5 Above and Below

Above and Below, Original Tapestry by Rachel Brown, hand-dyed wool, 40″ x 40″, 2002

This is another beautiful tapestry from the Manta series, with solid background and design across the center. Other tapestries from this series include Solola, Blue Lightning, Tango in Red and Amazing Marigold. Enjoy!

Ciao,
Teresa and all of us here at Weaving Southwest

PS Does this tapestry inspire you? Remind you of anything? Have you seen this piece in person? We would love to hear from you! Leave a message in the comment section to let us know what you think!

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10 Mirage

Mirage, Original Tapestry by Rachel Brown, hand-dyed, 43″ x 45″, 1998

“My good friend Connie Taylor raises Churro sheep and has, in her collection of livestock, many different natural colors of the sheep. I chose all her different natural color fleeces and put them together in a simple way of squares and diagonals.” –RB

My Grandma, Rachel, had this tapestry on the loom when I went away to college. She was always trying to get me to weave with more neutral colors, as my pallet at the time, consisted mainly of red, oranges, blues and the like. I remember thinking there was no way this neutral piece of hers was going to turn out well.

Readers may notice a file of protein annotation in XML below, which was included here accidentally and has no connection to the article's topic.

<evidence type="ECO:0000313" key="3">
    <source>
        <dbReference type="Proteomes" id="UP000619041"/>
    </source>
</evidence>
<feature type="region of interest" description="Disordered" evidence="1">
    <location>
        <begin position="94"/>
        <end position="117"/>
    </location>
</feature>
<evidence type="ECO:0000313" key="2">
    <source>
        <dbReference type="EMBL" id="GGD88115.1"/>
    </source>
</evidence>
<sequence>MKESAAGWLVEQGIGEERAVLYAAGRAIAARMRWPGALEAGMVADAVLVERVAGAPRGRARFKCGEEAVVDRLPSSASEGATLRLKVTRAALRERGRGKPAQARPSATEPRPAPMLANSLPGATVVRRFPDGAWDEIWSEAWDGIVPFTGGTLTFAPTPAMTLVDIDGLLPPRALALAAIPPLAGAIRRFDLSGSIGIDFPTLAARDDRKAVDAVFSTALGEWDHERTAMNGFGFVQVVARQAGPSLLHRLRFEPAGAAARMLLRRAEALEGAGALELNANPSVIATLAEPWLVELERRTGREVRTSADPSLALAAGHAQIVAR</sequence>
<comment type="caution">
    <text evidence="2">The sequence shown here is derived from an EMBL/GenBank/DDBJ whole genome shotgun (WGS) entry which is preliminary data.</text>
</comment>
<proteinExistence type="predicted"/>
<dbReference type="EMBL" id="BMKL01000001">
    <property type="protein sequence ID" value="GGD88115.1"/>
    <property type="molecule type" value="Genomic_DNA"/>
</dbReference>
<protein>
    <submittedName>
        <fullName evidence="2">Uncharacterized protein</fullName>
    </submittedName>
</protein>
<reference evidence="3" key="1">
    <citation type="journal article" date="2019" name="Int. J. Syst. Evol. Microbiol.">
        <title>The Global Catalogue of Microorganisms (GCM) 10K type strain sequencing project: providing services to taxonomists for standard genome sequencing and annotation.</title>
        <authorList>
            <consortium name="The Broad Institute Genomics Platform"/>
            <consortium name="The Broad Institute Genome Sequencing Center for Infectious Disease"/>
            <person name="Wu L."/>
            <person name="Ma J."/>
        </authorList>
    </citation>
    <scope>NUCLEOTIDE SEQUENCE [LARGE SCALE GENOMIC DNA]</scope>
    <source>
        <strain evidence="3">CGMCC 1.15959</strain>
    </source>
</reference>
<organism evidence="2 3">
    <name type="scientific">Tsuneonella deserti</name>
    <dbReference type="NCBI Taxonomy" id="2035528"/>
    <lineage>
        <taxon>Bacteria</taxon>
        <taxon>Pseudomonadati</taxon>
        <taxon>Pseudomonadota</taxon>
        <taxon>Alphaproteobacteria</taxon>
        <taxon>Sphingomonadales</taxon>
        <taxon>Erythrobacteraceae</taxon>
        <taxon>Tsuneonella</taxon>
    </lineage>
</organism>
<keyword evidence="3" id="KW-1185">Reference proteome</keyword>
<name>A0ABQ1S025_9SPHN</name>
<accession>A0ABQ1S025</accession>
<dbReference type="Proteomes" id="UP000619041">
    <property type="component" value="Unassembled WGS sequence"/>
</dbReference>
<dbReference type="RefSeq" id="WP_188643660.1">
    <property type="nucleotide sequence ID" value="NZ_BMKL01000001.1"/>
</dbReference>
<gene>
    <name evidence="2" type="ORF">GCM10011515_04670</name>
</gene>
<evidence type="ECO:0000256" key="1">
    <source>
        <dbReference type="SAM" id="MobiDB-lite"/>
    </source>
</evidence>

Many years later, we had a retrospective of her work at Weaving Southwest. Connie Taylor was kind enough to loan us Mirage. This was the first time I had seen this piece complete. We hung all my Grandma’s tapestries on the walls of the gallery for the opening. Each was beautiful in its own way, but Mirage was by far my favorite. Between the subtle color changes and the simplicity of the design, I was finally inspired to incorporate neutrals into my color palette. Thank you, Gram!

I hope this piece inspires you too! Take a look at Serenity with an Edge to see a more colorful tapestry from the series. Enjoy!

Ciao,
Teresa and all of us here at Weaving Southwest